My daughter comes to me with snot and tears streaked down her face and asks between wails, “Do you still love me, Mama? Even when I’m crabby?”
She then bursts into more sobs as I take her small frame onto my lap and wipe the hair out of her eyes. I slowly pet her back, her shaking chest and stroke those soft arms and use my sleeve to wipe her eyes.
I make her look at me.
I make her look up at me and into my eyes, and I tell her to listen carefully.
I speak the words slowly so that my five-year-old daughter can really, truly hear them and process them as fully as I want her to. I say, “Zoe, I love you when you’re crabby, and I love you when you’re happy. I love you the same when you’re mad and when you’re sad. I love you just as much when you are mean as I do when you are kind. Mamas always love their girls.”
And she sighs and snuggles closer and whispers, “Promise?”
So I hug her tighter. I wrap my arms and my life around her and tell her, “Can you feel that? Can you feel how tight I’m holding you?” And she nods snuffly into my chest.
“That’s how tight I love you,” I tell her.
And she can feel it. She can feel my solid arms strapped around her tiny frame. She can feel my legs under her body and my back and chest supporting her being. I am sandwiched around her, and I let that reality do the talking when I know my words haven’t quite sunk in yet.
I want her to know this deep, reassuring promise of a love that isn’t conditioned on good behavior. This love that doesn’t keep a list of all that she got wrong. This love is bigger than whether or not she stayed “on green” all day.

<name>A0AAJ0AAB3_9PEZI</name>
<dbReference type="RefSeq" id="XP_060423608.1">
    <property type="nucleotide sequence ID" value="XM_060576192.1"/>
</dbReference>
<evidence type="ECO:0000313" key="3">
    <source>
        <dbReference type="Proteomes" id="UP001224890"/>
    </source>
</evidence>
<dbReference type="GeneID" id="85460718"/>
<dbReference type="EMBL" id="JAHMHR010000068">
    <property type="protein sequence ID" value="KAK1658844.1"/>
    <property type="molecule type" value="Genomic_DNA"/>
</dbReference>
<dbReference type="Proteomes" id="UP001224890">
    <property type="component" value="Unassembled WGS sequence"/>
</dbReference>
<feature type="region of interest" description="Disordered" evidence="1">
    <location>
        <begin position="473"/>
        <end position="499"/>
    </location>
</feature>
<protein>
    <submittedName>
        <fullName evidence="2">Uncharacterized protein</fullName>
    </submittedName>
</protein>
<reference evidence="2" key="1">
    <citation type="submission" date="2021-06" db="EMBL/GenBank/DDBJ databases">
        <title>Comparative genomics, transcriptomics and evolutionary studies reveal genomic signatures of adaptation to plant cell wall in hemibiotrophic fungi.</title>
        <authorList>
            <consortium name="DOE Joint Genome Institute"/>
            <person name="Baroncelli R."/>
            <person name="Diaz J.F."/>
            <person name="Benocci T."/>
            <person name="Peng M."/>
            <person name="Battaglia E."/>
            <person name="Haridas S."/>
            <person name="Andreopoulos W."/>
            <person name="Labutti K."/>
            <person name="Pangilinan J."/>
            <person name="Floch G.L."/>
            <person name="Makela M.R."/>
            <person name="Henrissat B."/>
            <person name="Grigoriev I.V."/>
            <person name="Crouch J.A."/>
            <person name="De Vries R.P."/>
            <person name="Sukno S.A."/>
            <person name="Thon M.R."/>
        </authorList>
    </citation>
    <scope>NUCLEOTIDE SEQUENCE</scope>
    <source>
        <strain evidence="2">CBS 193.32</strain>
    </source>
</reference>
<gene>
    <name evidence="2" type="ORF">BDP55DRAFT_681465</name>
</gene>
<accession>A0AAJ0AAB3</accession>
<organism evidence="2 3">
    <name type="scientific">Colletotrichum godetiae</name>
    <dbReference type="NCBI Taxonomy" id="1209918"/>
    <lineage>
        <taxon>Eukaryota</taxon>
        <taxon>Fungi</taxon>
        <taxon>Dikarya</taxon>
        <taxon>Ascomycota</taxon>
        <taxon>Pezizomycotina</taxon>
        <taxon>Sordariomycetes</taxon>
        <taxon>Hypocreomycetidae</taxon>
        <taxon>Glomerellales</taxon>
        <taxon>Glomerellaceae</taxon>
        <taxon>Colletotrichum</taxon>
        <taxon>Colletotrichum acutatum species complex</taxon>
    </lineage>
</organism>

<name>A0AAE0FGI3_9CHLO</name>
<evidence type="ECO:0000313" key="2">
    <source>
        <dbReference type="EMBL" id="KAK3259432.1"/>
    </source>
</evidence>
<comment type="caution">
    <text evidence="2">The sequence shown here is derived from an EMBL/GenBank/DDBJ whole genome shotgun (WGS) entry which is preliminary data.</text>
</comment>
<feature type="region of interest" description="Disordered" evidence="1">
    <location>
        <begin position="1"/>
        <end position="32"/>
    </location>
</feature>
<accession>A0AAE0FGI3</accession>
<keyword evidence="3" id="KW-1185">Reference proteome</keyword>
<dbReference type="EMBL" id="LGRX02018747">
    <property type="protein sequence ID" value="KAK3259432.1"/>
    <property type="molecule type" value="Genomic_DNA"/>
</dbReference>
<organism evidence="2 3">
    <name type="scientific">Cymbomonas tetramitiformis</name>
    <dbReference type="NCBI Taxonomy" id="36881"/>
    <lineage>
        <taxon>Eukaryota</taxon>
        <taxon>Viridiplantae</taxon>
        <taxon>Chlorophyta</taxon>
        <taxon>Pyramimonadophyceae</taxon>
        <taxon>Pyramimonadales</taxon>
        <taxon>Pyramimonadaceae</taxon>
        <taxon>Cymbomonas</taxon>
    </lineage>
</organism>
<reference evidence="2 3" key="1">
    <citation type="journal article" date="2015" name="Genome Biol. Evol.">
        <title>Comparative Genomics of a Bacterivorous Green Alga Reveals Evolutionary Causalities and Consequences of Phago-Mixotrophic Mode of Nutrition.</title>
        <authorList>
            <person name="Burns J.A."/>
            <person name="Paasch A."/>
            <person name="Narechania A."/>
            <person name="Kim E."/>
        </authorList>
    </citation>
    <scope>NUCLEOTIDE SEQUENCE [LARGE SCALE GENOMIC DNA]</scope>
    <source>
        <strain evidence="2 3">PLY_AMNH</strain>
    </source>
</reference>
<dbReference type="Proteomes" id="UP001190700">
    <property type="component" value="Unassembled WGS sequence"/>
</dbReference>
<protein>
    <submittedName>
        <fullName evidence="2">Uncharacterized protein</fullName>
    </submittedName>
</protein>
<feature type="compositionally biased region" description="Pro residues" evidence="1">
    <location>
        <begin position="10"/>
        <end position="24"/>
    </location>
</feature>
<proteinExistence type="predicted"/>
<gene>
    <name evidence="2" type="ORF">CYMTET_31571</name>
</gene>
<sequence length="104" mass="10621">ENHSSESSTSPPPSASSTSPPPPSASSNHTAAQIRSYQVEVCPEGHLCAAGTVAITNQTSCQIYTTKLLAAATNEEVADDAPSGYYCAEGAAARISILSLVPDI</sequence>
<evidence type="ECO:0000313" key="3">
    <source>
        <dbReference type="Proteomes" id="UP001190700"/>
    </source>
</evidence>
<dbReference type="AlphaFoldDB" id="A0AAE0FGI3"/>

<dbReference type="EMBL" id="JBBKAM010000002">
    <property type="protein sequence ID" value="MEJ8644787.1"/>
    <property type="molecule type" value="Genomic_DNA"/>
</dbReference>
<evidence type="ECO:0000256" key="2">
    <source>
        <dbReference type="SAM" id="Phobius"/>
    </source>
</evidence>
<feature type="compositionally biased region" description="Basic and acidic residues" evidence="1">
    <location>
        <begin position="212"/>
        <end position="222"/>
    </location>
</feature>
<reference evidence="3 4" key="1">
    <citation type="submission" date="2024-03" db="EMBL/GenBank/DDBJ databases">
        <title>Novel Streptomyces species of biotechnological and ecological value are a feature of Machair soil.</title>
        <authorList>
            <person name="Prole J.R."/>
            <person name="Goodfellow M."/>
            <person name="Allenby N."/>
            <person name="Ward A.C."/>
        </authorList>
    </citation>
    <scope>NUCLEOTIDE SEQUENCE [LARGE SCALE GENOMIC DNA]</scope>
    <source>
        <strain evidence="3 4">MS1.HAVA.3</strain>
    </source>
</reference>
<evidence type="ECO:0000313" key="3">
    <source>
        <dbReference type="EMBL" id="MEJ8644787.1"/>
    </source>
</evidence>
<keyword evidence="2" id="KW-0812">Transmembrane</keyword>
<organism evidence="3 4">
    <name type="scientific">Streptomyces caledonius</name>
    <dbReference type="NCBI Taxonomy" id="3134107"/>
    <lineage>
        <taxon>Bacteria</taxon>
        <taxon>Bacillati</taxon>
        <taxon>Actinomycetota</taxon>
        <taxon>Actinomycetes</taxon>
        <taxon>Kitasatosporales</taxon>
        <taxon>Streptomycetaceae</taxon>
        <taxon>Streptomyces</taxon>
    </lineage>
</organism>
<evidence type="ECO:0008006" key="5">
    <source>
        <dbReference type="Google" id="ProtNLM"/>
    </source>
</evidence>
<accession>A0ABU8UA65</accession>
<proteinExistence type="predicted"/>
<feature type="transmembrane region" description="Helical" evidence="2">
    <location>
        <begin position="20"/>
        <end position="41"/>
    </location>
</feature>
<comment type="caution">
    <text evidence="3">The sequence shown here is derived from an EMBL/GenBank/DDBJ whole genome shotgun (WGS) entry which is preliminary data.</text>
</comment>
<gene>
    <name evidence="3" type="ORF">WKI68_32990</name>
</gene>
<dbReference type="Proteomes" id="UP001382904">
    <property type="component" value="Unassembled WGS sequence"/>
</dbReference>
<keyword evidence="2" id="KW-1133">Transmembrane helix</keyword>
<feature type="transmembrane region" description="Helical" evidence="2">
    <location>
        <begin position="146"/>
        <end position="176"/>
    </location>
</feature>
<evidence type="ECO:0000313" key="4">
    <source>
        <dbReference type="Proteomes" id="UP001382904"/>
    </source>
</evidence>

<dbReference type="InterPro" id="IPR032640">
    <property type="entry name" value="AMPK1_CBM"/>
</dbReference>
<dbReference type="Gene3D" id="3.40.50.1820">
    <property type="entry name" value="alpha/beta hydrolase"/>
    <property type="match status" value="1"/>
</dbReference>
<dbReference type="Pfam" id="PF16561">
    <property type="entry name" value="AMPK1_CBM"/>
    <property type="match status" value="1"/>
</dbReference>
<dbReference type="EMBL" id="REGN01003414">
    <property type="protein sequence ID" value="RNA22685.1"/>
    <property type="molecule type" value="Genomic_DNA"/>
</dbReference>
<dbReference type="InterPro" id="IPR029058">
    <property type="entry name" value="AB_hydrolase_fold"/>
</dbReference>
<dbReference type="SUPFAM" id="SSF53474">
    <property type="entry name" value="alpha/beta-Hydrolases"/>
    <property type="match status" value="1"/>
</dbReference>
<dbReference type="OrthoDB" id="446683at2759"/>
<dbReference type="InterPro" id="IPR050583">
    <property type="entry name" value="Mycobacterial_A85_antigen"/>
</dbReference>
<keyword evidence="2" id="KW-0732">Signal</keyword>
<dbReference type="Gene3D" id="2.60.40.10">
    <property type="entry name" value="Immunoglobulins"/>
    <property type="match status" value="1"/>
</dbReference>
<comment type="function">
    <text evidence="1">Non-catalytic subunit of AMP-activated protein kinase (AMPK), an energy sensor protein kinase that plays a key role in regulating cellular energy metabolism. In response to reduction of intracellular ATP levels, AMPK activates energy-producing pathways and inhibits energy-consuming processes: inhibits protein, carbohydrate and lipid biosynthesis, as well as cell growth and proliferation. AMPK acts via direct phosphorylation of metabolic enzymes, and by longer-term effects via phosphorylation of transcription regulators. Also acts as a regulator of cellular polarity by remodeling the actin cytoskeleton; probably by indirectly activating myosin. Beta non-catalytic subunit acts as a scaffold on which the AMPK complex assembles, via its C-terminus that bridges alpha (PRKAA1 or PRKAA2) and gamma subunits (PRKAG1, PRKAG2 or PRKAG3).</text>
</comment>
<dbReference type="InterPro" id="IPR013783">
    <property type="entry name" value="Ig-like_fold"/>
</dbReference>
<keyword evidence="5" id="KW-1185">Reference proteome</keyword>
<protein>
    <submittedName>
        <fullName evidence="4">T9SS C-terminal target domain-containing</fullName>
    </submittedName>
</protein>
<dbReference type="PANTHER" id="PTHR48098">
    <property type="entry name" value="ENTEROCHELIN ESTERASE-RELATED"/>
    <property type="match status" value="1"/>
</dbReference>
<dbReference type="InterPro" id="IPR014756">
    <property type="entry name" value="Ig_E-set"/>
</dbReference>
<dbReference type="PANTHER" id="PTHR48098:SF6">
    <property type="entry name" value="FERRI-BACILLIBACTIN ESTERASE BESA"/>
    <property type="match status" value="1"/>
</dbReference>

I give her my love as a gift, and I watch her tiny face try to process that she’s allowed to just reach out and receive it.
Because it’s easy to keep our own score, isn’t it?
Yesterday I was late getting the kids up, I lost my temper, and we didn’t properly hug good-bye, so today I’m a bad mom and don’t deserve to be loved.
Or today everything ran smoothly and kids laughed and leaned through the minivan window and kissed me good-bye, so today I get to feel worthy.
Maybe for you it’s keeping score of which days you lost your temper and which you didn’t. Or which days you got caught up on the laundry or which days you managed to put up with your boss with a good attitude or which days you snapped at that co-worker, ignored that annoying friend, or forgot to read your Bible. Again.
Which days you managed not to take a drink or which days you woke up in a bed you didn’t recognize. Which days you don’t even remember anymore. Which days your marriage was a drag and which days you wanted out and hated yourself for it.
We are good at keeping tabs on ourselves. We are relentless about our lists.
But that is not love.